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Community and Q&A

Plumbing on exterior double stud wall

arnoldk | Posted in General Questions on


Would there be any concern to have a few water line running up the interior wall of a double stud wall (R-60) with the air barrier being the exterior plywood sheathing?

Thank you,

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  1. Patrick_OSullivan | | #1

    It all depends where inside that wall you intend to place the pipes. Some modeling could probably project worst case temps for the area in the wall you'd like to put the pipes, but I've taken a simpler approach. In exterior walls with supply lines, you can insulate behind them, but not in front of them. You take a hit on overall R value, but buy some piece of mind.

    If you can avoid pipes in exterior walls altogether, awesome, but sometimes it's a constraint that's hard to work around.

    1. arnoldk | | #2

      For a code minimum home, I wouldn't do it but this house has a double wall assembly I am thinking it may be fine on the interior wall.

      Thank you,

  2. Expert Member
    Michael Maines | | #3

    The temperature within a wall that has homogeneous insulation, as double stud walls usually have, follows a fairly linear path from outdoor temperature to indoor temperature. So if it's 0°F outside and 70°F inside, the center of the wall will be about 35°. The quarter points of the wall will be around 17°F and 52°F.

    If your outdoor design temperature (essentially the lowest temperatures you normally see) is much lower than 0°F then I'd be cautious, and it's a good idea to include a margin of safety for things like potential insulation voids, air leaks and power outages that leave the inside lower than room temperature, but in most cases I am comfortable having pipes in the inner portion of thick exterior walls. It's better to avoid it, but it's ok in a pinch.

  3. buildzilla | | #4

    i've seen strategies to use inner walls as service-cavities
    with the envelope being on the outside of the inner-wall.
    this minimizes envelope penetrations. no risk for electrical,
    but good question for plumbing.

    r-60 is impressive. side question for the curious, where are you building and what does the rest of the assembly look like?

    1. arnoldk | | #5

      I am building in Ottawa, Canada and I attached the wall assembly.

      I personally would not have done the 2" exterior insulation but my wife insisted on doing it based on an energy model a colleague which experience did for her. The model indicated that with the exterior insulation the house would be about 30% more efficient but what that would translate in additional hydro cost per year, I cannot remember but I doubt it's enough for a reasonable pay back.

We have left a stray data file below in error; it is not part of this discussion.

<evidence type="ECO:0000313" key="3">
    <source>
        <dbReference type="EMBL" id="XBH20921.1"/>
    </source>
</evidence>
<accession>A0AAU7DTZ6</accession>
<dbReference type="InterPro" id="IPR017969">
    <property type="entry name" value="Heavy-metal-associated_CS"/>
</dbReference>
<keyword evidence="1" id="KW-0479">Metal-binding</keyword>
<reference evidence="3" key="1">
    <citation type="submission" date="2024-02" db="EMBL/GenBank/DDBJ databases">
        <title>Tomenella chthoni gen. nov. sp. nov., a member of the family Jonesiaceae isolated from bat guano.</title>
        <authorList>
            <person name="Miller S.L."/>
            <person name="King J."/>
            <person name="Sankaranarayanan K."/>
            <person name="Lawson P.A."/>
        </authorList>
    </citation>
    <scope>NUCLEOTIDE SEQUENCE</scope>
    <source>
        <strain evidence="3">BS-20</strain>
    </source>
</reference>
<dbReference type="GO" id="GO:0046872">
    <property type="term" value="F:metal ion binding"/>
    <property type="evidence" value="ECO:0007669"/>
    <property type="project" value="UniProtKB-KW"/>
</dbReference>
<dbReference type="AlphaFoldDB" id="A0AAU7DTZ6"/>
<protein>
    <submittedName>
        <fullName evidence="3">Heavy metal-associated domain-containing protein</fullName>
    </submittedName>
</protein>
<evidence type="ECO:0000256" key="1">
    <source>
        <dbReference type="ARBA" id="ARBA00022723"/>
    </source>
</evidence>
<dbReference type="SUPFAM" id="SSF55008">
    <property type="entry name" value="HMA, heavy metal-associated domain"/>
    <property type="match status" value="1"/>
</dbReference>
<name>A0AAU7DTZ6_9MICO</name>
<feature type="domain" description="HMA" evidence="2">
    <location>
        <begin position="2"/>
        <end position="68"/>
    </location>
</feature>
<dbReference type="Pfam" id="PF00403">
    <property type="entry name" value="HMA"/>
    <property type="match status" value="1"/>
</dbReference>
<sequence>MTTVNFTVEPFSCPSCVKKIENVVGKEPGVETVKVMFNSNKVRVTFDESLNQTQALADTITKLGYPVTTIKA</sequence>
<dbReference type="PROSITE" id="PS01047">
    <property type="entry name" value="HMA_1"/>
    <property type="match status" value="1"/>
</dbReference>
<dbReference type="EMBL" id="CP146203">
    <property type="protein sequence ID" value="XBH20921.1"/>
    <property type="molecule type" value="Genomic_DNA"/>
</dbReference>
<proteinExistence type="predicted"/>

The main benefit I can think of having exterior insulation is minimizing the cold/wet sheathing often discuss with double wall assembly.


      1. Expert Member
        MALCOLM TAYLOR | | #9


        A couple of questions looking at your wall section:

        - Is the poly air/vapour barrier sufficiently close to the warm side of your wall to avoid condensation?

        - I don't know much about FPSFs, but all the drawings I've seen have the wing insulation above the footing.

  4. user-723121 | | #6

    "The main benefit I can think of having exterior insulation is minimizing the cold/wet sheathing often discuss with double wall assembly." This is not factual, a properly designed double wall will perform as well or outperform any other wall assembly without the aid of exterior insulation.

  5. Expert Member
    BILL WICHERS | | #7

    Ideally you want all your pluming to run in interior walls where you won't have freeze concerns. If you have to run plumbing in an exterior wall, try to keep it as much towards the interior side of the wall as possible, which will ensure the pipe stays as warm as possible. Once advantage here with a double stud wall is that you have lots of room to put that pipe, so most of the insulation will be between the pipe and the exterior face of the double stud wall, which is the safest placement for the pipe if you have no choice and have to locate it in an exterior wall.

    I would put some of the purpose made pipe insulation on these pipes too for some extra insurance, and to help avoid any sweating of the pipe getting into your wall's primary insulation. Pipe insulation is cheap, so it's an easy way to add some extra insurance. I like to use the stuff that has an adhesive tape preapplied to the cut edge so that you can "glue" the slit together when you install the pipe insulation on the pipe.


    1. arnoldk | | #8

      Hi Bill,

      All of the plumbing are inside interior wall except for one water line to one toilet which is just behind where the drywall will be installed. I also installed the pipe insulation for extra insurance as you mention.


      1. Expert Member
        BILL WICHERS | | #10

        Note that sometimes you can feed a toilet with a valve coming up from the floor. That is sometimes another way to avoid pipes in the exterior wall, although it sounds like you already have your plumbing work completed.


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